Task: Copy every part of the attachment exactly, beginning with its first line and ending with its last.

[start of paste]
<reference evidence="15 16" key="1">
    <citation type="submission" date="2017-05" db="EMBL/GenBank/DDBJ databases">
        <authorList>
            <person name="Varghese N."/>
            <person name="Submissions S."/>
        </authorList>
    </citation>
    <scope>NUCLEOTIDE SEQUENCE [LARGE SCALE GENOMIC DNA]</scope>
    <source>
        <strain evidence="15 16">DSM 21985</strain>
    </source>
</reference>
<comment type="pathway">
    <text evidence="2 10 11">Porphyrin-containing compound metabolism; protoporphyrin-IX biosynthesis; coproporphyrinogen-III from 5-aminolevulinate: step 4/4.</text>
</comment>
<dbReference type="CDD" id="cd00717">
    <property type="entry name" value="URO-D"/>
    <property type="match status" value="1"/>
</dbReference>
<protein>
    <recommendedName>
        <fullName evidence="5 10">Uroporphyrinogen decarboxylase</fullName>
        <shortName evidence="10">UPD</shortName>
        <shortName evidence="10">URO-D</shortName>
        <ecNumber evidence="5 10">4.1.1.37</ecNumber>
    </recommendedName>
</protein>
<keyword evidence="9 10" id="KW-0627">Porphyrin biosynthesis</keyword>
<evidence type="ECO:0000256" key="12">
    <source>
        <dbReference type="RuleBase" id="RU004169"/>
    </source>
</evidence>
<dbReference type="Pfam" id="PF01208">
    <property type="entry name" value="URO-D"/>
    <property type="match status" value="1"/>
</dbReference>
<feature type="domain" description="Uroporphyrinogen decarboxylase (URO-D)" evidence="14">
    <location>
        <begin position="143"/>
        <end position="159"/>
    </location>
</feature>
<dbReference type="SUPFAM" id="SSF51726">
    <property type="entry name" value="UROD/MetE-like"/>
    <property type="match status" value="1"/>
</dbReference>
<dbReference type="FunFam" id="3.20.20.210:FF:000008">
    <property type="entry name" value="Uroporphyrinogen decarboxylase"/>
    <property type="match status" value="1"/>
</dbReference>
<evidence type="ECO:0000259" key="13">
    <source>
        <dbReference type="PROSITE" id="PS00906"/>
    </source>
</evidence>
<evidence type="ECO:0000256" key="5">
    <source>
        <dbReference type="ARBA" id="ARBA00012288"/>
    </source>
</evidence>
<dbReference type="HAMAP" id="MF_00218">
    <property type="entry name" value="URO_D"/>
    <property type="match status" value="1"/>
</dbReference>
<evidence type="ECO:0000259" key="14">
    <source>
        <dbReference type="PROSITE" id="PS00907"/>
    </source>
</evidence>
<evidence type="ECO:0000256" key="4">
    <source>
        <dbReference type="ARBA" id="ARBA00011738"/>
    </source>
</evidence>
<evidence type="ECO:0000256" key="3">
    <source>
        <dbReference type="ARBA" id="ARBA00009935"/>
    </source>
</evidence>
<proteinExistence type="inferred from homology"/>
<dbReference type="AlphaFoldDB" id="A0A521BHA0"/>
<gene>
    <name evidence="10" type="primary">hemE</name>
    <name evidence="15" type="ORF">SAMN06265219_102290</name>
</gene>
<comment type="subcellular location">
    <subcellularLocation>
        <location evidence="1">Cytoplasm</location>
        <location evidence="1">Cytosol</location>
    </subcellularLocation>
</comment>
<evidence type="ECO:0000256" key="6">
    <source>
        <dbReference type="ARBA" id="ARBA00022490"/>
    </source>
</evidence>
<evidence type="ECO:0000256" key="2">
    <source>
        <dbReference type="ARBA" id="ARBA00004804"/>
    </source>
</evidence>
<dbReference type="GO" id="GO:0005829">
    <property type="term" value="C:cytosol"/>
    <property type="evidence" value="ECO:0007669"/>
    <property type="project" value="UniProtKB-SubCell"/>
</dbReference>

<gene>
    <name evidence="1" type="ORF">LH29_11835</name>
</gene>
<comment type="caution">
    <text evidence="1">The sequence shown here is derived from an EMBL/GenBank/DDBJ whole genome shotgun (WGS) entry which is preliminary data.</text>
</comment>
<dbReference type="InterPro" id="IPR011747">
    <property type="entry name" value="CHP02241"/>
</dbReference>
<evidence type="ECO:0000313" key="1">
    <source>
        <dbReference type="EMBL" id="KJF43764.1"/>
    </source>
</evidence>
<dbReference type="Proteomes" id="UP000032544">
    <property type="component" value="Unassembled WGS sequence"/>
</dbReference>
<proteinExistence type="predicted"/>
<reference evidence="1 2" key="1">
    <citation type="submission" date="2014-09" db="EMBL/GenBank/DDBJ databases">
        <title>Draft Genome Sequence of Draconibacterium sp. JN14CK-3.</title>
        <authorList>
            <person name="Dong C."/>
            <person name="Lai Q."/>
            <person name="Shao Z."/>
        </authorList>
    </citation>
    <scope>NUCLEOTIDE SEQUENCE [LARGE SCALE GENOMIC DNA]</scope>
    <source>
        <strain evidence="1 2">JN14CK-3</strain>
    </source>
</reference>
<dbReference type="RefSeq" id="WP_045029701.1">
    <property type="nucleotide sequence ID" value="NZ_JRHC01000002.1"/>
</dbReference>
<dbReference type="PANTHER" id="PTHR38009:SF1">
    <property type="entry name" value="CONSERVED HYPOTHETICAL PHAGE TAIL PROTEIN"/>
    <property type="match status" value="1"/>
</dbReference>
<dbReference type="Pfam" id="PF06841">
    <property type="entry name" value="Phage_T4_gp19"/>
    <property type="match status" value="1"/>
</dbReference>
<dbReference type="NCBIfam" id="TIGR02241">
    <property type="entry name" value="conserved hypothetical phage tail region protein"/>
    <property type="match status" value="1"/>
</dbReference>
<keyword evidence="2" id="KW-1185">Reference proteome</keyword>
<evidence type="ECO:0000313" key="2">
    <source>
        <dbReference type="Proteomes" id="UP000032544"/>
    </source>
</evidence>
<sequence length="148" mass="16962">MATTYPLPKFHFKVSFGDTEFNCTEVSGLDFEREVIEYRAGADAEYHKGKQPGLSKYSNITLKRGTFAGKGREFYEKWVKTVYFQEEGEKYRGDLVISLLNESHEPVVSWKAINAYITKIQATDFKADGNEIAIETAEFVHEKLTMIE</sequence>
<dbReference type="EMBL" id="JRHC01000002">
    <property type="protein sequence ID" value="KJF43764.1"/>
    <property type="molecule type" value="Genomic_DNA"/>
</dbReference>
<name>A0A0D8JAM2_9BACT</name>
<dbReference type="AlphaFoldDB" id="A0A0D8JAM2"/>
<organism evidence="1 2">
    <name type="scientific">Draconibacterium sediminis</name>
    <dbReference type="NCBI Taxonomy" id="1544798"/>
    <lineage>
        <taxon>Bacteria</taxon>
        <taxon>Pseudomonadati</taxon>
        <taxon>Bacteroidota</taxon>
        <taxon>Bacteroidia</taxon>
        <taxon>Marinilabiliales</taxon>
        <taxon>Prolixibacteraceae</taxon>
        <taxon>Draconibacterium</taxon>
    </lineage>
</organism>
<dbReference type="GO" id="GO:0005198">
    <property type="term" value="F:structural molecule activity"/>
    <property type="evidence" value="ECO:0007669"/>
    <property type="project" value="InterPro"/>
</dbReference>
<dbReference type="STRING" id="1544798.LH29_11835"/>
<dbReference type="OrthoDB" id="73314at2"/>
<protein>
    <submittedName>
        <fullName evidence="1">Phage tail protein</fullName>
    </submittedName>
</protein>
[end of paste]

<reference evidence="15 16" key="1">
    <citation type="submission" date="2017-05" db="EMBL/GenBank/DDBJ databases">
        <authorList>
            <person name="Varghese N."/>
            <person name="Submissions S."/>
        </authorList>
    </citation>
    <scope>NUCLEOTIDE SEQUENCE [LARGE SCALE GENOMIC DNA]</scope>
    <source>
        <strain evidence="15 16">DSM 21985</strain>
    </source>
</reference>
<comment type="pathway">
    <text evidence="2 10 11">Porphyrin-containing compound metabolism; protoporphyrin-IX biosynthesis; coproporphyrinogen-III from 5-aminolevulinate: step 4/4.</text>
</comment>
<dbReference type="CDD" id="cd00717">
    <property type="entry name" value="URO-D"/>
    <property type="match status" value="1"/>
</dbReference>
<protein>
    <recommendedName>
        <fullName evidence="5 10">Uroporphyrinogen decarboxylase</fullName>
        <shortName evidence="10">UPD</shortName>
        <shortName evidence="10">URO-D</shortName>
        <ecNumber evidence="5 10">4.1.1.37</ecNumber>
    </recommendedName>
</protein>
<keyword evidence="9 10" id="KW-0627">Porphyrin biosynthesis</keyword>
<evidence type="ECO:0000256" key="12">
    <source>
        <dbReference type="RuleBase" id="RU004169"/>
    </source>
</evidence>
<dbReference type="Pfam" id="PF01208">
    <property type="entry name" value="URO-D"/>
    <property type="match status" value="1"/>
</dbReference>
<feature type="domain" description="Uroporphyrinogen decarboxylase (URO-D)" evidence="14">
    <location>
        <begin position="143"/>
        <end position="159"/>
    </location>
</feature>
<dbReference type="SUPFAM" id="SSF51726">
    <property type="entry name" value="UROD/MetE-like"/>
    <property type="match status" value="1"/>
</dbReference>
<dbReference type="FunFam" id="3.20.20.210:FF:000008">
    <property type="entry name" value="Uroporphyrinogen decarboxylase"/>
    <property type="match status" value="1"/>
</dbReference>
<evidence type="ECO:0000259" key="13">
    <source>
        <dbReference type="PROSITE" id="PS00906"/>
    </source>
</evidence>
<evidence type="ECO:0000256" key="5">
    <source>
        <dbReference type="ARBA" id="ARBA00012288"/>
    </source>
</evidence>
<dbReference type="HAMAP" id="MF_00218">
    <property type="entry name" value="URO_D"/>
    <property type="match status" value="1"/>
</dbReference>
<evidence type="ECO:0000259" key="14">
    <source>
        <dbReference type="PROSITE" id="PS00907"/>
    </source>
</evidence>
<evidence type="ECO:0000256" key="4">
    <source>
        <dbReference type="ARBA" id="ARBA00011738"/>
    </source>
</evidence>
<evidence type="ECO:0000256" key="3">
    <source>
        <dbReference type="ARBA" id="ARBA00009935"/>
    </source>
</evidence>
<proteinExistence type="inferred from homology"/>
<dbReference type="AlphaFoldDB" id="A0A521BHA0"/>
<gene>
    <name evidence="10" type="primary">hemE</name>
    <name evidence="15" type="ORF">SAMN06265219_102290</name>
</gene>
<comment type="subcellular location">
    <subcellularLocation>
        <location evidence="1">Cytoplasm</location>
        <location evidence="1">Cytosol</location>
    </subcellularLocation>
</comment>
<evidence type="ECO:0000256" key="6">
    <source>
        <dbReference type="ARBA" id="ARBA00022490"/>
    </source>
</evidence>
<evidence type="ECO:0000256" key="2">
    <source>
        <dbReference type="ARBA" id="ARBA00004804"/>
    </source>
</evidence>
<dbReference type="GO" id="GO:0005829">
    <property type="term" value="C:cytosol"/>
    <property type="evidence" value="ECO:0007669"/>
    <property type="project" value="UniProtKB-SubCell"/>
</dbReference>

<gene>
    <name evidence="1" type="ORF">LH29_11835</name>
</gene>
<comment type="caution">
    <text evidence="1">The sequence shown here is derived from an EMBL/GenBank/DDBJ whole genome shotgun (WGS) entry which is preliminary data.</text>
</comment>
<dbReference type="InterPro" id="IPR011747">
    <property type="entry name" value="CHP02241"/>
</dbReference>
<evidence type="ECO:0000313" key="1">
    <source>
        <dbReference type="EMBL" id="KJF43764.1"/>
    </source>
</evidence>
<dbReference type="Proteomes" id="UP000032544">
    <property type="component" value="Unassembled WGS sequence"/>
</dbReference>
<proteinExistence type="predicted"/>
<reference evidence="1 2" key="1">
    <citation type="submission" date="2014-09" db="EMBL/GenBank/DDBJ databases">
        <title>Draft Genome Sequence of Draconibacterium sp. JN14CK-3.</title>
        <authorList>
            <person name="Dong C."/>
            <person name="Lai Q."/>
            <person name="Shao Z."/>
        </authorList>
    </citation>
    <scope>NUCLEOTIDE SEQUENCE [LARGE SCALE GENOMIC DNA]</scope>
    <source>
        <strain evidence="1 2">JN14CK-3</strain>
    </source>
</reference>
<dbReference type="RefSeq" id="WP_045029701.1">
    <property type="nucleotide sequence ID" value="NZ_JRHC01000002.1"/>
</dbReference>
<dbReference type="PANTHER" id="PTHR38009:SF1">
    <property type="entry name" value="CONSERVED HYPOTHETICAL PHAGE TAIL PROTEIN"/>
    <property type="match status" value="1"/>
</dbReference>
<dbReference type="Pfam" id="PF06841">
    <property type="entry name" value="Phage_T4_gp19"/>
    <property type="match status" value="1"/>
</dbReference>
<dbReference type="NCBIfam" id="TIGR02241">
    <property type="entry name" value="conserved hypothetical phage tail region protein"/>
    <property type="match status" value="1"/>
</dbReference>
<keyword evidence="2" id="KW-1185">Reference proteome</keyword>
<evidence type="ECO:0000313" key="2">
    <source>
        <dbReference type="Proteomes" id="UP000032544"/>
    </source>
</evidence>
<sequence length="148" mass="16962">MATTYPLPKFHFKVSFGDTEFNCTEVSGLDFEREVIEYRAGADAEYHKGKQPGLSKYSNITLKRGTFAGKGREFYEKWVKTVYFQEEGEKYRGDLVISLLNESHEPVVSWKAINAYITKIQATDFKADGNEIAIETAEFVHEKLTMIE</sequence>
<dbReference type="EMBL" id="JRHC01000002">
    <property type="protein sequence ID" value="KJF43764.1"/>
    <property type="molecule type" value="Genomic_DNA"/>
</dbReference>
<name>A0A0D8JAM2_9BACT</name>
<dbReference type="AlphaFoldDB" id="A0A0D8JAM2"/>
<organism evidence="1 2">
    <name type="scientific">Draconibacterium sediminis</name>
    <dbReference type="NCBI Taxonomy" id="1544798"/>
    <lineage>
        <taxon>Bacteria</taxon>
        <taxon>Pseudomonadati</taxon>
        <taxon>Bacteroidota</taxon>
        <taxon>Bacteroidia</taxon>
        <taxon>Marinilabiliales</taxon>
        <taxon>Prolixibacteraceae</taxon>
        <taxon>Draconibacterium</taxon>
    </lineage>
</organism>
<dbReference type="GO" id="GO:0005198">
    <property type="term" value="F:structural molecule activity"/>
    <property type="evidence" value="ECO:0007669"/>
    <property type="project" value="InterPro"/>
</dbReference>
<dbReference type="STRING" id="1544798.LH29_11835"/>
<dbReference type="OrthoDB" id="73314at2"/>
<protein>
    <submittedName>
        <fullName evidence="1">Phage tail protein</fullName>
    </submittedName>
</protein>